Founded in 1999, the Melanoma Foundation of New England (MFNE) is dedicated to educating the public about sun-safe behavior and the importance of melanoma prevention and early detection. The New England States have a higher rate of new melanoma diagnoses when compared to the national average. As families head to New England’s beautiful mountain regions this winter to enjoy the range of winter sports in the snow, the MFNE reminds all to remain SunAWARE:
· Avoid unprotected exposure to sunlight, seek shade, and never indoor tan. Try to plan your ski trips during times of low sun exposure including early in the morning or later in the day (before 10 am and after 4 pm).
· Wear sun protective clothing, including ski masks or ski goggles that cover large areas of skin and contain SPF protection; wear long sleeves (even on warmer Spring days on the slopes) and wear sunglasses year-round.
· Apply recommended amounts of broad-spectrum sunscreen at least 30 minutes before hitting the slopes; sunscreen should have a sunburn protection factor (SPF) greater than or equal to 30. Apply to all exposed skin and reapply every two hours, or as needed – especially the face, back of the neck and under the chin. The sun’s reflection off the snow is strong even on cloudy days. Always wear a lip-balm with SPF, lips are particularly sensitive. Remember to take breaks every 2 hours during the day to reapply sunscreen!
· Routinely examine your whole body for changes in your skin and report concerns to a parent or healthcare provider.
· Educate your family and community about the need to be SunAWARE.
Deb Girard, Executive Director of the MFNE, notes that although the statistics are staggering — melanoma rates are increasing faster than nearly all other cancers with an epidemic growth rate of 3% annually, skiers, snowboarders and other winter revelers can protect themselves from the damaging effects of the sun by taking simple precautions. “Even during the winter months exposure to both UVB rays, which cause sunburns, and UVA rays, which cause tanning, increases your chance of getting skin cancer,” she said. “The sun is twice as strong when it reflects off the snow, and the mist of a cloudy day magnifies the sun’s rays. While enjoying New England’s beautiful ski resorts and outdoor activities this winter we encourage you to cover up, apply sunscreen and protect yourself and your family for a fun – and safe – day in the snow.”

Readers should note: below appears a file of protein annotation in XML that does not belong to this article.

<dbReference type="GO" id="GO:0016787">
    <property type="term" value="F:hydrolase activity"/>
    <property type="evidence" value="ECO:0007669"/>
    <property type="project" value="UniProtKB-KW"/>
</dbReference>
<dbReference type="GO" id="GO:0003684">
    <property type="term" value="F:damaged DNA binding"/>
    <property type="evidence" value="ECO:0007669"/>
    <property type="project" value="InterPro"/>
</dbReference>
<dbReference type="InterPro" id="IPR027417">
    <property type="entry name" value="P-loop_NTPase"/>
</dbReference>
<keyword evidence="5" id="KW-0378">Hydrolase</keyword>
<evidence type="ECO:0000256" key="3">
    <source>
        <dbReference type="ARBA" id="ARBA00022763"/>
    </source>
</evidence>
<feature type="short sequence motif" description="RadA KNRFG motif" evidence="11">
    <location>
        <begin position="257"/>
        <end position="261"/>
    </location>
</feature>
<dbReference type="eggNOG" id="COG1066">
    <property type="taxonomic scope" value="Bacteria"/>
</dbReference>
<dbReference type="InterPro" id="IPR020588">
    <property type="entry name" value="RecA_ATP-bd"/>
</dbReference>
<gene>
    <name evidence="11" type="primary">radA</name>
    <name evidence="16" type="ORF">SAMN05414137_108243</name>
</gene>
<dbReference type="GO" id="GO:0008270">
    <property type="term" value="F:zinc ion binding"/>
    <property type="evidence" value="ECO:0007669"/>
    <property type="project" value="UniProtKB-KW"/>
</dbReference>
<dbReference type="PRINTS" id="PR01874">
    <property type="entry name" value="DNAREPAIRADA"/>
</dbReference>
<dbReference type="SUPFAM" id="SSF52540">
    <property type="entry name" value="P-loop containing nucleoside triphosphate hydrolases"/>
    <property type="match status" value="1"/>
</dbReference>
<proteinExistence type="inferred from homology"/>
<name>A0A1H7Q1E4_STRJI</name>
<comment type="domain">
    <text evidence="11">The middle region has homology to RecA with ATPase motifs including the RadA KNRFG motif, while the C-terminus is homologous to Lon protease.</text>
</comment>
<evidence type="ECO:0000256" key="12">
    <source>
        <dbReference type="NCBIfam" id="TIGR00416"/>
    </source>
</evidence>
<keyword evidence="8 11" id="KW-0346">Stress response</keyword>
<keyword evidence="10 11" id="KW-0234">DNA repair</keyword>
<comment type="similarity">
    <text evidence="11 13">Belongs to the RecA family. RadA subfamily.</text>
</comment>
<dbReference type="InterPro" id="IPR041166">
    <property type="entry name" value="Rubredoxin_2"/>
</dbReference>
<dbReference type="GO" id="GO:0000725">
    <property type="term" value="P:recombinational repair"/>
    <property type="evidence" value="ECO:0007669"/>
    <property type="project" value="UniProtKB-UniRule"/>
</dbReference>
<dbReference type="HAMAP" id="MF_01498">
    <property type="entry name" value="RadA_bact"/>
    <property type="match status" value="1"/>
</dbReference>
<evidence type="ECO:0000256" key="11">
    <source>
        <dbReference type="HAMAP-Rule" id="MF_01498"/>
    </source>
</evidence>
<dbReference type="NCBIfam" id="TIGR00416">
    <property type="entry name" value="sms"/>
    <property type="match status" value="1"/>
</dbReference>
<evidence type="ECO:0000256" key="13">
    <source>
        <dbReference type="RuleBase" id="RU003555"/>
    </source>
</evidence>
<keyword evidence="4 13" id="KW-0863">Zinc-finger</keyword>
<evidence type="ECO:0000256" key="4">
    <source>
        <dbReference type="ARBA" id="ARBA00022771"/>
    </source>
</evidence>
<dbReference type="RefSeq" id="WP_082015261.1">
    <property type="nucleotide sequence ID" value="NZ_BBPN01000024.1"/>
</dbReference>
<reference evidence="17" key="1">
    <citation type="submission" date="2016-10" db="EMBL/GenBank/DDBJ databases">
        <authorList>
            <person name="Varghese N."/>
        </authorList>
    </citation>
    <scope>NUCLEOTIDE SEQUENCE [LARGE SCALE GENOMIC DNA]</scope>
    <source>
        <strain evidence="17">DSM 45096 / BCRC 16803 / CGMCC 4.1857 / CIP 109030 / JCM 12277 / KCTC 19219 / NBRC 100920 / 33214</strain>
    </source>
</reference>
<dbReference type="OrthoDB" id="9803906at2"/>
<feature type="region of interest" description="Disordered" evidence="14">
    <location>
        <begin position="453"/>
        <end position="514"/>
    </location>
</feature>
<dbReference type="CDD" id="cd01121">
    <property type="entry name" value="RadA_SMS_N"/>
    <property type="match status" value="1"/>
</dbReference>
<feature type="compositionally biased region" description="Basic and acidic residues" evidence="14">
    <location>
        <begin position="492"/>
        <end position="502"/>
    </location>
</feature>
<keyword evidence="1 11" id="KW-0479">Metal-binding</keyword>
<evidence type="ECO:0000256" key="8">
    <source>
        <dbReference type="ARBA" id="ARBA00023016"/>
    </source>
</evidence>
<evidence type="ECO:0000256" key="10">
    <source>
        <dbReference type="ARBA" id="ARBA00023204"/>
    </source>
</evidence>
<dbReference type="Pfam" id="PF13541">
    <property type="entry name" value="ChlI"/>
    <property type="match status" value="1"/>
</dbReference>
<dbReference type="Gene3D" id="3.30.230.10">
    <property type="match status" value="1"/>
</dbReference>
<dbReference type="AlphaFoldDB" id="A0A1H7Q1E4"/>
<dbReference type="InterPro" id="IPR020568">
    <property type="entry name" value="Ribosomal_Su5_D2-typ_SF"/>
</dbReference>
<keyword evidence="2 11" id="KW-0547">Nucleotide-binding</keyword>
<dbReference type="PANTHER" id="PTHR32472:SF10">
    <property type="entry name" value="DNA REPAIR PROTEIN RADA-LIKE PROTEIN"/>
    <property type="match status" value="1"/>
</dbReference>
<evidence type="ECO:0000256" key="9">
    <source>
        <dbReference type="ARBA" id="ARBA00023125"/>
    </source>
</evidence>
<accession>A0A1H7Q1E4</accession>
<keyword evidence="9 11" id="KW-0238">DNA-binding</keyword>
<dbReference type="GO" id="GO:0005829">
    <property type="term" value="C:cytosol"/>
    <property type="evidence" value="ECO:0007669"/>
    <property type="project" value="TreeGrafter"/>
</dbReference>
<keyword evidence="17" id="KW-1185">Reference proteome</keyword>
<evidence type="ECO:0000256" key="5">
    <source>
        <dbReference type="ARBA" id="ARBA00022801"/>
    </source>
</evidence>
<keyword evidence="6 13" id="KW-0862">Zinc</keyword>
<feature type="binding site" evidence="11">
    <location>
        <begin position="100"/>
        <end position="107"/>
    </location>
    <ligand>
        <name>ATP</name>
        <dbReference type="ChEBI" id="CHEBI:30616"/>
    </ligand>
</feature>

- Melanoma rates are increasing faster than nearly all other cancers.
- Melanoma is a relatively easy disease to prevent.
- Most melanomas are easy to stop if caught soon enough — all it takes is a yearly skin exam.
- Melanoma kills one person every hour.
- Melanoma is the most common cancer among women aged 25-32
- As many as 10,000 people a year die from melanoma.
- The New England states have a higher than average rate of melanoma
Learn more about the Foundation at www.mfne.org.